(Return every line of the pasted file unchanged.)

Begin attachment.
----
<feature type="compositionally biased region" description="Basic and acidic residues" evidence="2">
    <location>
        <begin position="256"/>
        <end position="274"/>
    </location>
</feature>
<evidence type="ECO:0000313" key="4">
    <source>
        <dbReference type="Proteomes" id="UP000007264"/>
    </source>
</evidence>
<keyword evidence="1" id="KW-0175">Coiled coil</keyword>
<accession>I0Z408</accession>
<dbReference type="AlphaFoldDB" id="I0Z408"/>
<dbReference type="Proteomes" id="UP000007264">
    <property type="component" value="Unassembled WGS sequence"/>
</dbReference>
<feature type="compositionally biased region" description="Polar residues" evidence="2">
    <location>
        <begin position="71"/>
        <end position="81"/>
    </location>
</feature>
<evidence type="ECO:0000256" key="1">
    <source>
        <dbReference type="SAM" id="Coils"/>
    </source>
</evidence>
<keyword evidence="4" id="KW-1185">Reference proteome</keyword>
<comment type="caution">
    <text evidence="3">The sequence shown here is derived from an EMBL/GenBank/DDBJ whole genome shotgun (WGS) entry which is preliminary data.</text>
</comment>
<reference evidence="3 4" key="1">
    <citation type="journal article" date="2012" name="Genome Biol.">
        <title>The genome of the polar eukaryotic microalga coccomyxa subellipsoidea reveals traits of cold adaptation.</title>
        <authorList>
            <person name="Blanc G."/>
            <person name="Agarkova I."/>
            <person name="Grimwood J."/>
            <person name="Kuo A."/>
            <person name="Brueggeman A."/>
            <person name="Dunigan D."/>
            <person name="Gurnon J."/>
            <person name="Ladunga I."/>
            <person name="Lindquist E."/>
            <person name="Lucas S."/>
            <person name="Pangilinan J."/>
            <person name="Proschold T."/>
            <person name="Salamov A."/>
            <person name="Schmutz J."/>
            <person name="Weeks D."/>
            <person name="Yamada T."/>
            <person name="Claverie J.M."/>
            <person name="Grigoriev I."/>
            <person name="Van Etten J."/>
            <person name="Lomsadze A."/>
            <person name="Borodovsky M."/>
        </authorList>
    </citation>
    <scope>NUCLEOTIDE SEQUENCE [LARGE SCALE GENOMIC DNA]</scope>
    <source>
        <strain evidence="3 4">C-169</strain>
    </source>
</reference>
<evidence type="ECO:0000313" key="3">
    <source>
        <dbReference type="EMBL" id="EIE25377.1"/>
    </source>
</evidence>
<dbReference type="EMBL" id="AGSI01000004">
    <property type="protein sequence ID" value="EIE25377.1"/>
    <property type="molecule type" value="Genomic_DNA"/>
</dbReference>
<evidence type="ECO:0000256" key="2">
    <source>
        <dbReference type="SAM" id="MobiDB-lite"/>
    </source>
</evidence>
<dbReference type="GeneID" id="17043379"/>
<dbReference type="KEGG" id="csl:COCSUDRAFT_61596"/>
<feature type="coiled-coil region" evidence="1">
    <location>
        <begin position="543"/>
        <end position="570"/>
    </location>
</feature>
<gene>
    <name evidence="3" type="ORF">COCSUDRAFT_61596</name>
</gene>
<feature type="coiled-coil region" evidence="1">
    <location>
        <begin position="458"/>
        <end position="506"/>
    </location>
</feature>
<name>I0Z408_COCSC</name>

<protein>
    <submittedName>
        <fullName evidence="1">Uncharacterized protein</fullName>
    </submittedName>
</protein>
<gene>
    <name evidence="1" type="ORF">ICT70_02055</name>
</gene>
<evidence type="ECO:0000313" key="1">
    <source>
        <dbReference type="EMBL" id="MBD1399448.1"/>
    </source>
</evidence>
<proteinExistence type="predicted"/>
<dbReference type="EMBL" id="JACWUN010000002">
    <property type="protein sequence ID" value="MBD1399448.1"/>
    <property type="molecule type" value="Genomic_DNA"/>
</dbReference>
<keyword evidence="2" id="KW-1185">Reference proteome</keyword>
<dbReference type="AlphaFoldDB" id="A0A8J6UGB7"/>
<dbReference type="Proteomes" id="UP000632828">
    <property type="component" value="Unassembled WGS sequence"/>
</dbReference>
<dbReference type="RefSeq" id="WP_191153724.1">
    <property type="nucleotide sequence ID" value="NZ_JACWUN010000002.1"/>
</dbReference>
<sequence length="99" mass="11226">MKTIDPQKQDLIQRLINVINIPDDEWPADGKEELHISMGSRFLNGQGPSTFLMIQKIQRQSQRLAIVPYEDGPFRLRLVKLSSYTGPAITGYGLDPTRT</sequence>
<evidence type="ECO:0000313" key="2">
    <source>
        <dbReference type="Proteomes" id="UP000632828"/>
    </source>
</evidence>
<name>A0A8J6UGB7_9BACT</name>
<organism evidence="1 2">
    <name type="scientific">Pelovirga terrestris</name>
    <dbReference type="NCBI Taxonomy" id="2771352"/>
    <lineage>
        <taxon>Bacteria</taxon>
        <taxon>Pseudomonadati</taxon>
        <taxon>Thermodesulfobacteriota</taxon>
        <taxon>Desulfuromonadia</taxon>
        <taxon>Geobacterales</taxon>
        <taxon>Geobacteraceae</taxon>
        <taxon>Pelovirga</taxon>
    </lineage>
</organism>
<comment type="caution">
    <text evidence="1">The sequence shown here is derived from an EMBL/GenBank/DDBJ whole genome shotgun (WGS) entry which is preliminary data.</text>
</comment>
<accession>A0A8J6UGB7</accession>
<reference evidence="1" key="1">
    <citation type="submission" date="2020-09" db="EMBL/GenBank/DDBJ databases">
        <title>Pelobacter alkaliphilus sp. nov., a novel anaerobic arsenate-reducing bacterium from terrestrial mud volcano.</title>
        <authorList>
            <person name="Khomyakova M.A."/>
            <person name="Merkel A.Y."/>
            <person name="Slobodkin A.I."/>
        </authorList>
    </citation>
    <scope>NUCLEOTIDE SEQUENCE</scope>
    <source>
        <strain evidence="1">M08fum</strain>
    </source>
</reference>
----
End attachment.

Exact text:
<feature type="compositionally biased region" description="Basic and acidic residues" evidence="2">
    <location>
        <begin position="256"/>
        <end position="274"/>
    </location>
</feature>
<evidence type="ECO:0000313" key="4">
    <source>
        <dbReference type="Proteomes" id="UP000007264"/>
    </source>
</evidence>
<keyword evidence="1" id="KW-0175">Coiled coil</keyword>
<accession>I0Z408</accession>
<dbReference type="AlphaFoldDB" id="I0Z408"/>
<dbReference type="Proteomes" id="UP000007264">
    <property type="component" value="Unassembled WGS sequence"/>
</dbReference>
<feature type="compositionally biased region" description="Polar residues" evidence="2">
    <location>
        <begin position="71"/>
        <end position="81"/>
    </location>
</feature>
<evidence type="ECO:0000256" key="1">
    <source>
        <dbReference type="SAM" id="Coils"/>
    </source>
</evidence>
<keyword evidence="4" id="KW-1185">Reference proteome</keyword>
<comment type="caution">
    <text evidence="3">The sequence shown here is derived from an EMBL/GenBank/DDBJ whole genome shotgun (WGS) entry which is preliminary data.</text>
</comment>
<reference evidence="3 4" key="1">
    <citation type="journal article" date="2012" name="Genome Biol.">
        <title>The genome of the polar eukaryotic microalga coccomyxa subellipsoidea reveals traits of cold adaptation.</title>
        <authorList>
            <person name="Blanc G."/>
            <person name="Agarkova I."/>
            <person name="Grimwood J."/>
            <person name="Kuo A."/>
            <person name="Brueggeman A."/>
            <person name="Dunigan D."/>
            <person name="Gurnon J."/>
            <person name="Ladunga I."/>
            <person name="Lindquist E."/>
            <person name="Lucas S."/>
            <person name="Pangilinan J."/>
            <person name="Proschold T."/>
            <person name="Salamov A."/>
            <person name="Schmutz J."/>
            <person name="Weeks D."/>
            <person name="Yamada T."/>
            <person name="Claverie J.M."/>
            <person name="Grigoriev I."/>
            <person name="Van Etten J."/>
            <person name="Lomsadze A."/>
            <person name="Borodovsky M."/>
        </authorList>
    </citation>
    <scope>NUCLEOTIDE SEQUENCE [LARGE SCALE GENOMIC DNA]</scope>
    <source>
        <strain evidence="3 4">C-169</strain>
    </source>
</reference>
<evidence type="ECO:0000313" key="3">
    <source>
        <dbReference type="EMBL" id="EIE25377.1"/>
    </source>
</evidence>
<dbReference type="EMBL" id="AGSI01000004">
    <property type="protein sequence ID" value="EIE25377.1"/>
    <property type="molecule type" value="Genomic_DNA"/>
</dbReference>
<evidence type="ECO:0000256" key="2">
    <source>
        <dbReference type="SAM" id="MobiDB-lite"/>
    </source>
</evidence>
<dbReference type="GeneID" id="17043379"/>
<dbReference type="KEGG" id="csl:COCSUDRAFT_61596"/>
<feature type="coiled-coil region" evidence="1">
    <location>
        <begin position="543"/>
        <end position="570"/>
    </location>
</feature>
<gene>
    <name evidence="3" type="ORF">COCSUDRAFT_61596</name>
</gene>
<feature type="coiled-coil region" evidence="1">
    <location>
        <begin position="458"/>
        <end position="506"/>
    </location>
</feature>
<name>I0Z408_COCSC</name>

<protein>
    <submittedName>
        <fullName evidence="1">Uncharacterized protein</fullName>
    </submittedName>
</protein>
<gene>
    <name evidence="1" type="ORF">ICT70_02055</name>
</gene>
<evidence type="ECO:0000313" key="1">
    <source>
        <dbReference type="EMBL" id="MBD1399448.1"/>
    </source>
</evidence>
<proteinExistence type="predicted"/>
<dbReference type="EMBL" id="JACWUN010000002">
    <property type="protein sequence ID" value="MBD1399448.1"/>
    <property type="molecule type" value="Genomic_DNA"/>
</dbReference>
<keyword evidence="2" id="KW-1185">Reference proteome</keyword>
<dbReference type="AlphaFoldDB" id="A0A8J6UGB7"/>
<dbReference type="Proteomes" id="UP000632828">
    <property type="component" value="Unassembled WGS sequence"/>
</dbReference>
<dbReference type="RefSeq" id="WP_191153724.1">
    <property type="nucleotide sequence ID" value="NZ_JACWUN010000002.1"/>
</dbReference>
<sequence length="99" mass="11226">MKTIDPQKQDLIQRLINVINIPDDEWPADGKEELHISMGSRFLNGQGPSTFLMIQKIQRQSQRLAIVPYEDGPFRLRLVKLSSYTGPAITGYGLDPTRT</sequence>
<evidence type="ECO:0000313" key="2">
    <source>
        <dbReference type="Proteomes" id="UP000632828"/>
    </source>
</evidence>
<name>A0A8J6UGB7_9BACT</name>
<organism evidence="1 2">
    <name type="scientific">Pelovirga terrestris</name>
    <dbReference type="NCBI Taxonomy" id="2771352"/>
    <lineage>
        <taxon>Bacteria</taxon>
        <taxon>Pseudomonadati</taxon>
        <taxon>Thermodesulfobacteriota</taxon>
        <taxon>Desulfuromonadia</taxon>
        <taxon>Geobacterales</taxon>
        <taxon>Geobacteraceae</taxon>
        <taxon>Pelovirga</taxon>
    </lineage>
</organism>
<comment type="caution">
    <text evidence="1">The sequence shown here is derived from an EMBL/GenBank/DDBJ whole genome shotgun (WGS) entry which is preliminary data.</text>
</comment>
<accession>A0A8J6UGB7</accession>
<reference evidence="1" key="1">
    <citation type="submission" date="2020-09" db="EMBL/GenBank/DDBJ databases">
        <title>Pelobacter alkaliphilus sp. nov., a novel anaerobic arsenate-reducing bacterium from terrestrial mud volcano.</title>
        <authorList>
            <person name="Khomyakova M.A."/>
            <person name="Merkel A.Y."/>
            <person name="Slobodkin A.I."/>
        </authorList>
    </citation>
    <scope>NUCLEOTIDE SEQUENCE</scope>
    <source>
        <strain evidence="1">M08fum</strain>
    </source>
</reference>